So, schools get these wonderful new apps on to mobile devices, but are teachers and students ready to use them? Not in Italy it seems, where Martin Lisboa commented that a couple of years ago, with students aged 18-26, he struggled to get them using digital content on a CD-ROM. This didn’t surprise me at all, and it’s something I’ve been hearing a lot from focus groups recently, from teenagers and young adults  around the world – they still like to learn from printed books. Yes, there’s a small number who have embraced their iPads and would happily go 100% digital, but the vast majority still have a preference for learning from books and consider apps to be for fun, for entertainment, not for ‘serious’ learning.  Perhaps this will change with future generations, perhaps it will take a while for learning on a tablet to feel ‘normal’ and perhaps ELT publishers have yet to produce apps that work effectively as learning tools. Then again, perhaps we’ve spent hundreds of years learning from printed books for a very good reason – because it’s a great way to learn.

This leads neatly on to one of several insightful comments made by Brendan Wightman, starting with the obvious but often forgotten fact that, in some ways, we’ve seen this all before.

Brendan refers to the “enduring legacy of failure where education and technology meet in formal classrooms” and goes on to make some very salient points about teachers being resistent to new technology being introduced from the top down, the potential conflict between informal, flexible learning and the formal, assessment driven syllabus, and the re-working of social arrangements that technology often brings about.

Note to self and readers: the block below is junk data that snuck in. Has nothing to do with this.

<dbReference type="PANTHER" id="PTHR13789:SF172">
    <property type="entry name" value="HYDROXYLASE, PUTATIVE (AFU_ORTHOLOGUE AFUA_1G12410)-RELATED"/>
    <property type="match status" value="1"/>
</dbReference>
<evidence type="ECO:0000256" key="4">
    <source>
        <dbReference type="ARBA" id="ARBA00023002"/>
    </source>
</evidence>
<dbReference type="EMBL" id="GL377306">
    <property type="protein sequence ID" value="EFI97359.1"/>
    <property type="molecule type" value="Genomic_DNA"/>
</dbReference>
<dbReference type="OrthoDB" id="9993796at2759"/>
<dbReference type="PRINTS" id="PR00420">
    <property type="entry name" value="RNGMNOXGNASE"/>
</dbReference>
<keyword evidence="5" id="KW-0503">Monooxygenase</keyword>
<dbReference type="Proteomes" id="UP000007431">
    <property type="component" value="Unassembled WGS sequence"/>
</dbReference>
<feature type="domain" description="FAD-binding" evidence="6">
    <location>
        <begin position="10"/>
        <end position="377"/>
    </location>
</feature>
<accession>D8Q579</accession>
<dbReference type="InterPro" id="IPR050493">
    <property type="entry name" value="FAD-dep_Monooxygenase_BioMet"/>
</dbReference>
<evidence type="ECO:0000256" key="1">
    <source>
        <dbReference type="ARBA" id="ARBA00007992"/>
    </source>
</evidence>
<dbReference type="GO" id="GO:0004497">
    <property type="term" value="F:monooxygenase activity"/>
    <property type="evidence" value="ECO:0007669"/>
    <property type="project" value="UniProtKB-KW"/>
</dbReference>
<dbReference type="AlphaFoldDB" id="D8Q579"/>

Reading that summary you may be forgiven for thinking that the responses posted by Brendan reflect someone very resistent to the introduction of technology to the ELT classroom, but that’s clearly not the case. They are simply words of caution from someone who can see the need for books to be “re-imagined” and yet understands that this is likely to be a long, continually changing process, with many failures along the way.

Are apps our future?

So, does anyone really believe that apps are the future for ELT classrooms? Jason Renshaw clearly does, but returning to the conclusion of Oxford’s If there were no books post, it seems this publishing house at least is somewhat hedging its bets: